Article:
Hall Of Fame trainer, Andrew Coates, started his first horse at 13 years old in Australia and now he and his wife Nicole own and operate Southern Cross Ranch in Esparto, California. A few years ago they chose to change their business model to keep their family together. Coates now trains 2 year olds and shows a few 3 year olds. Coates said they are very blessed to have incredible clients that have stuck with them through the transition as well as great friends like Morgan Cromer and Eric Wisehart. Coates also raises and sells Wagyu Cattle, and runs a feedlot.
How did you get into cutting?
“I grew up on a big ranch in Australia. I grew up riding horses before I could walk. Competitively I showed camp draft horses. My dad was good friends with a guy named Bob Wing, he was involved with cutting horses and he was good friends with and had horses with Graham Amos. He got me a job with Graham when I was 15 and after that I worked for a guy named Donald Gunn…And then from there I came to the US.”
Coates worked for Luke Bakey who taught him about training horses, running a business and how to treat customers. Coates also spent 3 years with Gary Gonsalves, before becoming legendary footballer Joe Montana’s trainer.
What is the most rewarding thing about being a trainer?
“Training a horse from the ground up. It’s taking a horse I started and it having a long successful career. I love getting on a good horse and showing it, but having the kind of relationship with a horse that you can say I saddled it the first time, I rode it the first time… And I was the only one to show it and it went on to win a lot of money, that’s rewarding”
What is the most important quality you must have in a horse?
“Integrity and work ethic. Realistically all the physical talent in the world doesn’t mean anything if they aren’t into their job. You need the cow, strength and athleticism and all the rest. We are training cutting horses, we aren’t training horses that you can hold onto and control all the time so they have to have a really good work ethic. I think at the end of the day that means they have to have a big heart.”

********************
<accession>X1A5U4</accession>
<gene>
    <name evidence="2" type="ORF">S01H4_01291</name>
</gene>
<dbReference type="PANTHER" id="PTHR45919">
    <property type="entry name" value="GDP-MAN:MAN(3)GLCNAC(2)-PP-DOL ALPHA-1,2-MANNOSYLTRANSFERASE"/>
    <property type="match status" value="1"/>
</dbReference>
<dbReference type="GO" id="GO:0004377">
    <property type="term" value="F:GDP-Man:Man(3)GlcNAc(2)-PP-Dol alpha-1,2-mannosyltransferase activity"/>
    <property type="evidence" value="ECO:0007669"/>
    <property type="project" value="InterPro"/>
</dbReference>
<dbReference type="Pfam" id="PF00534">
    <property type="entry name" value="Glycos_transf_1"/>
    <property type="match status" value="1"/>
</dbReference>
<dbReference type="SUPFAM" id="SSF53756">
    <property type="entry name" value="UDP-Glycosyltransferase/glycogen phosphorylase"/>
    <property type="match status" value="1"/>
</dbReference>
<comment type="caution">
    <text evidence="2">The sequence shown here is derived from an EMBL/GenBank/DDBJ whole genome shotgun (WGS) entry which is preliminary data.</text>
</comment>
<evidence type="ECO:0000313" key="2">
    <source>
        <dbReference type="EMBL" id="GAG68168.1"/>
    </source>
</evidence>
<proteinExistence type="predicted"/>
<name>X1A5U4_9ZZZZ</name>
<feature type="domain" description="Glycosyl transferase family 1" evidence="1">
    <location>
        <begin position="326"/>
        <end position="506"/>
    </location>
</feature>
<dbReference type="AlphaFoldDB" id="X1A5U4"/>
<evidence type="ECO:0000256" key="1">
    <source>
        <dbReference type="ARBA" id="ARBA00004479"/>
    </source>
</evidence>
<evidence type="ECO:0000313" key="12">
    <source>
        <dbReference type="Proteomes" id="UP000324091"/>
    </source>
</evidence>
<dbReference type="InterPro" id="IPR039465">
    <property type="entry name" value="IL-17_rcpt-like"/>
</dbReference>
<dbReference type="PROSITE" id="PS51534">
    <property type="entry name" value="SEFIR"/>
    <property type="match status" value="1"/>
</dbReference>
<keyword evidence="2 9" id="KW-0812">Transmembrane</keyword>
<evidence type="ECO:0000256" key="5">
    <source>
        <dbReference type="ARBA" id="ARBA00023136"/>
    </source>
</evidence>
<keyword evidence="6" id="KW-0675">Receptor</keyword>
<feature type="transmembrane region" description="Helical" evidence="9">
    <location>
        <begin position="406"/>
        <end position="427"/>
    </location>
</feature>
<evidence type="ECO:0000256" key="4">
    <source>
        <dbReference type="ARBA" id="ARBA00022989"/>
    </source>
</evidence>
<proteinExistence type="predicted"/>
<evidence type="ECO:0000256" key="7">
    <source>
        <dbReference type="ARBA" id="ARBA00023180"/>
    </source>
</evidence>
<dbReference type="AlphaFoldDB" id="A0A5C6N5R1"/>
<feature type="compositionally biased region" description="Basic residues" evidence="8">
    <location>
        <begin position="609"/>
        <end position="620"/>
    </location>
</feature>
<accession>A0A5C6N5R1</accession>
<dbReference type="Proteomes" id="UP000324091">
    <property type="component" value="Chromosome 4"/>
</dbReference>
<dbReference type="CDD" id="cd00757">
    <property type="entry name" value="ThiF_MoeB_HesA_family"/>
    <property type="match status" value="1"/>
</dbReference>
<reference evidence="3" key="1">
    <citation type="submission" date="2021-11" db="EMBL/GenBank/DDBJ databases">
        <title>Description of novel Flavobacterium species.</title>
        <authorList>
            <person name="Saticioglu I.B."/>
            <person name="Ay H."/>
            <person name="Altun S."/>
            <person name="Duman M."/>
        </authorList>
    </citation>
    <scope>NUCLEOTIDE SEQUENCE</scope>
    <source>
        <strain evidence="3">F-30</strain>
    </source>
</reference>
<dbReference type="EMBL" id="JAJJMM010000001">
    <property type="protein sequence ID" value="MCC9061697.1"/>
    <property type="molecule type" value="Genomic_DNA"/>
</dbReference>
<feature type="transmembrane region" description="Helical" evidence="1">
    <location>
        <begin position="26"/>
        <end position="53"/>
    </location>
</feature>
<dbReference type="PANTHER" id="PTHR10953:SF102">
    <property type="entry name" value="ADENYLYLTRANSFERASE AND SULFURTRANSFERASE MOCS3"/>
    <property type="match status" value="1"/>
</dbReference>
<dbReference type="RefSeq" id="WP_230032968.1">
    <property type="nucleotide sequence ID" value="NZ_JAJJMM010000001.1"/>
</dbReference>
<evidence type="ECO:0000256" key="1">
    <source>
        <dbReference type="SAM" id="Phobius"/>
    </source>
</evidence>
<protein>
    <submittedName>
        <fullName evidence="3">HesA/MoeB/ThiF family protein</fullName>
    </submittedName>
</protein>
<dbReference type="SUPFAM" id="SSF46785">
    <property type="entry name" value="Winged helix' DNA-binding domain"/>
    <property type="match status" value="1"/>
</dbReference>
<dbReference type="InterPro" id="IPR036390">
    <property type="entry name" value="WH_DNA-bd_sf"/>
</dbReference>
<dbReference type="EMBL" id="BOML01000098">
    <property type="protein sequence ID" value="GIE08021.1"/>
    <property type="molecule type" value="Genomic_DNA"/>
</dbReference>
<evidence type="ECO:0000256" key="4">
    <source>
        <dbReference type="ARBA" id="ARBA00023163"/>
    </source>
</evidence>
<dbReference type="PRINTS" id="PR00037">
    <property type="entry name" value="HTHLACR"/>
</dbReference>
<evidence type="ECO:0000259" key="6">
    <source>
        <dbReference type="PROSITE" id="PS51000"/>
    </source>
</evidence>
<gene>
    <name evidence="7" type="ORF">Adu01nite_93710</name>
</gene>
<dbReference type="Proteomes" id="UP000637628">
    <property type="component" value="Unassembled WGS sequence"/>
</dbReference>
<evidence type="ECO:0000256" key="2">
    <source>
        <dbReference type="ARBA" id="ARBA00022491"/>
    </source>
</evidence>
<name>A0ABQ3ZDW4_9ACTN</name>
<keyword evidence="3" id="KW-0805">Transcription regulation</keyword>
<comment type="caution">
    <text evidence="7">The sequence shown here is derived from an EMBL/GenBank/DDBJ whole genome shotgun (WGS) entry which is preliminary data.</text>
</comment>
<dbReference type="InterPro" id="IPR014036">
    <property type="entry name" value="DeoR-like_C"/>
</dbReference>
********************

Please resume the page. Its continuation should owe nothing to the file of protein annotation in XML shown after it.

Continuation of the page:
What is your training philosophy?
“That they have a good understanding of what I want them to do. And get them to where they like their job and they want to try super hard to do it. At the end of the day, the horse that wants to do their job will do it better than the horse that doesn’t want to do their job.”
Do you have any superstitions when it comes to picking cattle?
“No. But I have a favorite type of cow to cut. I would rather cut a cross bred heifer then an English steer.”
What is the best piece of advice you could give someone just getting involved in the sport?
“Before you jump in, go to the cuttings, watch, observe. And watch people and try to figure out the ones you like and go talk to them and see if you can hang out with them. Follow their program, see if their program excites you…Everyone has a different program so you have to find a trainer or program that has the same philosophy or same thought process as you.”
What is your most memorable moment in the sport?
“Making the NCHA Futurity Finals on Sues Barn Cat in 2004. The year before, I won the 5/6 year old at the Breeder’s Invitational when it was still in Reno on a mare of Sandy Bonnelli’s, her name was Lizzys Got Style. I marked a 229, and there was an incredible line up of horses. It was a one round and then a finals so you had to have a big score…The two moments were defining points for me. It happened early in my career and I was really lucky they let me show those horses.”